“Feeding bellies not bins” - closing the loop in the food systems to reduce food waste in UK

Ariza, Maria and Thapa Karki, Shova (2018) “Feeding bellies not bins” - closing the loop in the food systems to reduce food waste in UK. In: Circular Economy Disruptions – Past, Present and Future : An Academic Symposium, June 17 - 19th 2018, Exeter, UK.

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Food waste is a prevalent issue, posing a significant societal, economic, nutritional and environmental challenge. Increasing demand for food, growing population and high rates of food waste across the food system calls for innovative sustainable solutions. Researchers have emphasised on the role of circular economy in reducing food waste and contributing to sustainable food systems. However, there is a lack of evidence on the role of circular economy in reducing food waste. The aim of this research is to fill this gap and explore how the circular economy approach can minimise the problem of food waste in the case study of the UK. This research focused on the end of the food supply chain, retail and final consumption. It explored six case studies including two social initiatives and four businesses. The diverse cases provided a better understanding of wider issues in implementing a circular economy to reduce food waste as well as the role of different actors in reducing food waste. Data were collected using semi-structured interviews (founders, employee, and experts), and secondary materials (company reports and website materials). Thematic analysis, using coding and themes identification, guided the analysis of the interviews and secondary materials. Among the six case studies, four cases have adopted circular economy practices, such as circular supplies and resource recovery. Facilitating factors for adopting the circular economy included close partnerships and collaborations between all actors. Two of the main barriers to implementing the circular economy approach identified from the cases were regulations and consumer’s attitudes. Findings showed that the circular economy could play an important role in minimising food waste. This requires collaboration, change and transformation from multiple stakeholders, such as government revising their policies, social initiatives educating and involving communities, SMEs and start-ups playing a key role in adopting CE practices in their business, and retailers adopting strategies to reducing edible food waste.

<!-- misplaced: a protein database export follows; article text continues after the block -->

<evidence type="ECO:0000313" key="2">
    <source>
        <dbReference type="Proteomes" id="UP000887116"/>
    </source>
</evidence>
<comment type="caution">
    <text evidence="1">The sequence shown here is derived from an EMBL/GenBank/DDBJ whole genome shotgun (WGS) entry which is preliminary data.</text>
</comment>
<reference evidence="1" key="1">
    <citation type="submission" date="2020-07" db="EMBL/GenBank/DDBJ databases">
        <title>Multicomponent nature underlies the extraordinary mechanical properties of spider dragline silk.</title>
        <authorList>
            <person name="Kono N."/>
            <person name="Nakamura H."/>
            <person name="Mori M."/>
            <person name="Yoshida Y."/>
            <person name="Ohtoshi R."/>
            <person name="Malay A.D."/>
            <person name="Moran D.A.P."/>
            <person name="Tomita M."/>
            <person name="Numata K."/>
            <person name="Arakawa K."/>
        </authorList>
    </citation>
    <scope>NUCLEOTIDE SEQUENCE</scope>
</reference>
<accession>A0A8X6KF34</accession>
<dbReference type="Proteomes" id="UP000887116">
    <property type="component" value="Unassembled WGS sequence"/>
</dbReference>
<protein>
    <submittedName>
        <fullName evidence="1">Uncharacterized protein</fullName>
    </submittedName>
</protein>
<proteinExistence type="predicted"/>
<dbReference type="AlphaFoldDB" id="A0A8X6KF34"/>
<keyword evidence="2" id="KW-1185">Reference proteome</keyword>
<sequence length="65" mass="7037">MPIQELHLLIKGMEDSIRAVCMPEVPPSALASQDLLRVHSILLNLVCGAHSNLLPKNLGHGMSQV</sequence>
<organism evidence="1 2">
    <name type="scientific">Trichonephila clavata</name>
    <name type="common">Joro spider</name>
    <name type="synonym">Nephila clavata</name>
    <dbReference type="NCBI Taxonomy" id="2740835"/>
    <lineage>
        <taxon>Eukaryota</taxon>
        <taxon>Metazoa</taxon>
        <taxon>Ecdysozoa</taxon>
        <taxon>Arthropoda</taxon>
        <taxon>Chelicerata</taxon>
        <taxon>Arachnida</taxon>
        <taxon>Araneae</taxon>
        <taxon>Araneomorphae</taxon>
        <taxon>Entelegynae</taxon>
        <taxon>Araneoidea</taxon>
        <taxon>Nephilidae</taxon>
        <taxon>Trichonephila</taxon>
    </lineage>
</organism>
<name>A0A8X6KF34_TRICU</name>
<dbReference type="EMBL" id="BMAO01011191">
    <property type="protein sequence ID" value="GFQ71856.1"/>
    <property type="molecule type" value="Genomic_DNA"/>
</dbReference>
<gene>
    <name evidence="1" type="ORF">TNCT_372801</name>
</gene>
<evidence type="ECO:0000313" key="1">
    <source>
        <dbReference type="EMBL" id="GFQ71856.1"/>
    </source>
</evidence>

Item Type: Conference or Workshop Item (Paper)
Additional Information: Hosted by Ellen MacArthur Foundation and the Ellen MacArthur Foundation’s Pioneer University Network
Schools and Departments: University of Sussex Business School > Strategy and Marketing
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Depositing User: Shova Thapa Karki
Date Deposited: 30 May 2019 12:36
Last Modified: 04 Nov 2019 12:55
URI: http://sro.sussex.ac.uk/id/eprint/83922
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